Dear Editor, It’s good to see that the forthcoming referendum on whether Birmingham should have an elected mayor is sparking discussion on this newspaper’s letters page.
This will be a crucial decision for the future of our city and before we cast our votes, we need to have an open and robust debate about the case for change.
I’m campaigning hard for a yes vote, because I believe that an elected mayor will be good for Birmingham.
But it’s important that people have access to all the facts about elected mayors so they can take an informed decision.
I know from my conversations with residents that they are keen to know more about the powers the mayor will have; how a mayor will work alongside residents and councillors and how elected mayors have worked in other cities and towns. To help answer some of these questions, I have set up a website: www.whatsamayorfor.org.uk.
The site has links to articles and information about the role of an elected mayor, along with the latest news on the referendum campaign.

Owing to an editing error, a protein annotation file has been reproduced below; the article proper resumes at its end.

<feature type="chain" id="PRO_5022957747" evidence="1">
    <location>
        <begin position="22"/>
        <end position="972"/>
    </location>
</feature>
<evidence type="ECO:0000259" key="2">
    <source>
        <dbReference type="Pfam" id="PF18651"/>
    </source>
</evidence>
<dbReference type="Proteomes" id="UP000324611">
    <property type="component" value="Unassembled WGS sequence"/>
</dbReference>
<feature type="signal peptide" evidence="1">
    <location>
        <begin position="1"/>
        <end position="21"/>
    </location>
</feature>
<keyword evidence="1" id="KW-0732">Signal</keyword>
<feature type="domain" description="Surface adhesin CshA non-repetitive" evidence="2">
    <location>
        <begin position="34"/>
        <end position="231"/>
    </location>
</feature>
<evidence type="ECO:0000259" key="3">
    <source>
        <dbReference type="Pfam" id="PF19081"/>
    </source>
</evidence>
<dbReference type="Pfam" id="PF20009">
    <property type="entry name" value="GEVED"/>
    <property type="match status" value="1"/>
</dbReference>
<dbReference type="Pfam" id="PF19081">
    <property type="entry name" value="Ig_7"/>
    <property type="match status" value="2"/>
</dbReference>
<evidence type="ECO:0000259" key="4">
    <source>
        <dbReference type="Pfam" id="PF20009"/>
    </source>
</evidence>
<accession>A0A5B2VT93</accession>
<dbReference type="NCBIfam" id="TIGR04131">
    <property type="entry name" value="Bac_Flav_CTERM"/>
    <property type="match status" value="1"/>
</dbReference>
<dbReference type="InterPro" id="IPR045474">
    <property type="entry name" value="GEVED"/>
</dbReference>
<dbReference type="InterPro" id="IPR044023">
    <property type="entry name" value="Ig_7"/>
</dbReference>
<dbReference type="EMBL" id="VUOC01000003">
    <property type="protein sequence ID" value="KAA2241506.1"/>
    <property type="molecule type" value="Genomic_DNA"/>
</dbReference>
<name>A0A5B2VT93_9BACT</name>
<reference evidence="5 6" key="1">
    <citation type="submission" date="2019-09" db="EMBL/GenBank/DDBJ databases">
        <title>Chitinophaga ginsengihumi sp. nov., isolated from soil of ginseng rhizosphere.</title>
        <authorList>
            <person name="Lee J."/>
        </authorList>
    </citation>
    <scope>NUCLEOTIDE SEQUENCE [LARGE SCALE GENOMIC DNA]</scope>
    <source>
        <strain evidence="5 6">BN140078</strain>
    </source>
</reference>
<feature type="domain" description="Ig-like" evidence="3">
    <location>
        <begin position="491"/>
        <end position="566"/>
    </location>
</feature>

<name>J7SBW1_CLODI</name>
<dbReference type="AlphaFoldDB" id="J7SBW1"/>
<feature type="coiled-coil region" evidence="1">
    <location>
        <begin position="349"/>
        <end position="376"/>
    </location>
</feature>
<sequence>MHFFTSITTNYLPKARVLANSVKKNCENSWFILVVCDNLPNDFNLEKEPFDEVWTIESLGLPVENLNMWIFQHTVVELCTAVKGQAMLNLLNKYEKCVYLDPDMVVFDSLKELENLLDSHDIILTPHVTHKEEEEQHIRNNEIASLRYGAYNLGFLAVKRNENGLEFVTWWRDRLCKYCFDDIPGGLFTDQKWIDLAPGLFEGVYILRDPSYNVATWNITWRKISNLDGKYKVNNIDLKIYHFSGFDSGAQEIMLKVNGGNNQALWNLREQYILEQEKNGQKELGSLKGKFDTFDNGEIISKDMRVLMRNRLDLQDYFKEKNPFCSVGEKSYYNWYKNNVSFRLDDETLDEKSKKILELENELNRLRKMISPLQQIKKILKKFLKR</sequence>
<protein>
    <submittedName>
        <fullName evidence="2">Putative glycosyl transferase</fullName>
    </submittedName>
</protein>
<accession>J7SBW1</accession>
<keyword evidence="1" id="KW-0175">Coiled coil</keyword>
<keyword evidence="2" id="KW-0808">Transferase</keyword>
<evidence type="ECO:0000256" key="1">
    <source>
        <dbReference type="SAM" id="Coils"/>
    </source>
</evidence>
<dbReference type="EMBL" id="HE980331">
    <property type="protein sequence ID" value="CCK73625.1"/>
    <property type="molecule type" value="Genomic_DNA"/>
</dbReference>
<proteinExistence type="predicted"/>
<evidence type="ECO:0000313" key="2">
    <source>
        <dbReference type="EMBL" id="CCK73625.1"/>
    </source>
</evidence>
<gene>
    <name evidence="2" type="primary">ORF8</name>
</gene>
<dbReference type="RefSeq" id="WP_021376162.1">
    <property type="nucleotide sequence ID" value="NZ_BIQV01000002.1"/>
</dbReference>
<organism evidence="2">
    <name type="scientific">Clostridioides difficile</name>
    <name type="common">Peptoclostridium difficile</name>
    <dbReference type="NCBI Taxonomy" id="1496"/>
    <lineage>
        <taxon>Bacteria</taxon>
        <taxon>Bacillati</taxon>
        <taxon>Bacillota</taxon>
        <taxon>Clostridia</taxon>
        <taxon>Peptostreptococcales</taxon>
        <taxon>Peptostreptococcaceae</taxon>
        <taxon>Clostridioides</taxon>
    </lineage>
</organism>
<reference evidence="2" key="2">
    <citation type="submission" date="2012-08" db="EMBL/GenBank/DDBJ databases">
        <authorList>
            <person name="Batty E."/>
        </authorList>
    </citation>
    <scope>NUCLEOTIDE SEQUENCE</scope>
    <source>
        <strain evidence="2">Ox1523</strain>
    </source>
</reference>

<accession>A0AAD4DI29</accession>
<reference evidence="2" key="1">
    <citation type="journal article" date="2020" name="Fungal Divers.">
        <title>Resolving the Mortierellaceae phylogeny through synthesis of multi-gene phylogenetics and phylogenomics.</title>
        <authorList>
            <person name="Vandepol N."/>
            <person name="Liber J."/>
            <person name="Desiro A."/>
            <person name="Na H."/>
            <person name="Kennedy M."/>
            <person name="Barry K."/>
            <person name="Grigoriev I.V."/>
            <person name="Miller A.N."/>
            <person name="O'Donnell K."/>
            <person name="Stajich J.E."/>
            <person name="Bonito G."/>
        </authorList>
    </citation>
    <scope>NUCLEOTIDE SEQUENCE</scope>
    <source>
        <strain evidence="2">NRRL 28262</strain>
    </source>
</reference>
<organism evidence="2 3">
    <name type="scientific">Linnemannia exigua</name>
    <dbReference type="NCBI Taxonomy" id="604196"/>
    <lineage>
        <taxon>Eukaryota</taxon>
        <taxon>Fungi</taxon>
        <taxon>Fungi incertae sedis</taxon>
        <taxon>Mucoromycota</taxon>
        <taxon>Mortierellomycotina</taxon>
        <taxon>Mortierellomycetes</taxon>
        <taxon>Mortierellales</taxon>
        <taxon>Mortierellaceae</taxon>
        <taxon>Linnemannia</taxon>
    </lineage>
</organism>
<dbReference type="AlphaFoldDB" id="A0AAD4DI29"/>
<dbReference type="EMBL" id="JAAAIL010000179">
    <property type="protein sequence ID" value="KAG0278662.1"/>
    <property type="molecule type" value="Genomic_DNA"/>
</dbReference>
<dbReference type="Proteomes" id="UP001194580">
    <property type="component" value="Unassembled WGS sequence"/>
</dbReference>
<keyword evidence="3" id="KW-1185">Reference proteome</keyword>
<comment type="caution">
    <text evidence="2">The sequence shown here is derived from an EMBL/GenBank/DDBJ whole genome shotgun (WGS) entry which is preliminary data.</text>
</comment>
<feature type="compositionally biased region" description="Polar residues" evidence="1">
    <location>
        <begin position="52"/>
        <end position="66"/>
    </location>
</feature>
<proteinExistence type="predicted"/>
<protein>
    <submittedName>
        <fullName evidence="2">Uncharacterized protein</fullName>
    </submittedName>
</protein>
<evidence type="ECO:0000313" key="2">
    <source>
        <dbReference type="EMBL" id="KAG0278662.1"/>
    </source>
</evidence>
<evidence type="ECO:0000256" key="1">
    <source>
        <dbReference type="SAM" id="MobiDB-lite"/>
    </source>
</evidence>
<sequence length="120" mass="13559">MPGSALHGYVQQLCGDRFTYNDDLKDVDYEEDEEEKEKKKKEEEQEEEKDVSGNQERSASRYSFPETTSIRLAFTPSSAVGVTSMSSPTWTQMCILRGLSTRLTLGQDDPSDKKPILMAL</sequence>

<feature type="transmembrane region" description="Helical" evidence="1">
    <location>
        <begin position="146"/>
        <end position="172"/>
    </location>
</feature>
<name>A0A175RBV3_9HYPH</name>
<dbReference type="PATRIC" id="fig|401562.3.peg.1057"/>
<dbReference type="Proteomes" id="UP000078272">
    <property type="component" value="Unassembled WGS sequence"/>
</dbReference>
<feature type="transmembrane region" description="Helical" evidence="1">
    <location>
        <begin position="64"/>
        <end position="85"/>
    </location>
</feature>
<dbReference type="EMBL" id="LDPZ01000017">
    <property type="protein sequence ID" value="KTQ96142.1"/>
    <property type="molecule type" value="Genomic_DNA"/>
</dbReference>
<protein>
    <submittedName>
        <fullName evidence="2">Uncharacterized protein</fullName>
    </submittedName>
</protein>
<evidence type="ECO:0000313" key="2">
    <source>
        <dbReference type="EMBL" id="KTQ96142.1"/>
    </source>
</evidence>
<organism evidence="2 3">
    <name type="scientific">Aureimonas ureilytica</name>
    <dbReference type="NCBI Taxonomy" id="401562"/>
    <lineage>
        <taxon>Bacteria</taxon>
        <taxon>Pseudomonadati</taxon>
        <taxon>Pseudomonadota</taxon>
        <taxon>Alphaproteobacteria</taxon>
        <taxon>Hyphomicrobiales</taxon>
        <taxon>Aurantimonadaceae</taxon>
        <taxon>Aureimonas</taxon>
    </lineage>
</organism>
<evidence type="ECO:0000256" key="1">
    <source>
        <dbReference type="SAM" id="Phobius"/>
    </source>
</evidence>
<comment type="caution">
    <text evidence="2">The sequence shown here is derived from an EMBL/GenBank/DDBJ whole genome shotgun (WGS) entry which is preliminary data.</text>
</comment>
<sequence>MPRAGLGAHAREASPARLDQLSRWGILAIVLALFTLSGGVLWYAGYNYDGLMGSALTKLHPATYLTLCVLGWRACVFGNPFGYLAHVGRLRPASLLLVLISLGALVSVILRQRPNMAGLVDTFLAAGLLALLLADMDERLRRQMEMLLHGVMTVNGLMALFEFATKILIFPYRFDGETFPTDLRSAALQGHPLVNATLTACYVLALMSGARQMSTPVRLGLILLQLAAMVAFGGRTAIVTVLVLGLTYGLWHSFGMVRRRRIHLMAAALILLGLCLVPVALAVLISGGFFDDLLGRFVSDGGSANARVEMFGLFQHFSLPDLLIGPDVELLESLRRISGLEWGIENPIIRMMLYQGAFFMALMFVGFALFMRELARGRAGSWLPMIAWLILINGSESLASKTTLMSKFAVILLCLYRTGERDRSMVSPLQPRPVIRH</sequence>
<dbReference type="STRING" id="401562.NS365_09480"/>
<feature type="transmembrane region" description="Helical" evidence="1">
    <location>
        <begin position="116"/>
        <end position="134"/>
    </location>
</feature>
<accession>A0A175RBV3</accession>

I’d like to invite all readers to log on, take a look and join the debate on Birmingham’s future.
Gisela Stuart MP
(Labour, Birmingham Edgbaston)
Dear Editor, How can we afford to hold a referendum on elected mayors, when we cannot afford to have a referendum on whether the people want to remain in the European Union?
There is no point in having two Houses in Parliament if the EU’s Committee of the Regions is directing the mayors and regions, is there? There will also be the full regalia and a full cabinet to pay for and the extra layer of governance to pay for.
Can the people really afford all this? It is indeed each of us that are going to have to pay for it all in the end. Do the people have to pay interest on what the Government have borrowed to finance all this?
We are actually paying and electing our own Government to govern this country according to its common law constitution, yet none can actually do that, can they?
We need a referendum to see exactly who we, the people, want to govern this country. Our own people in our own Parliament, or foreigners in Brussels which, according to our long-standing common law constitution, would probably be an act of treason.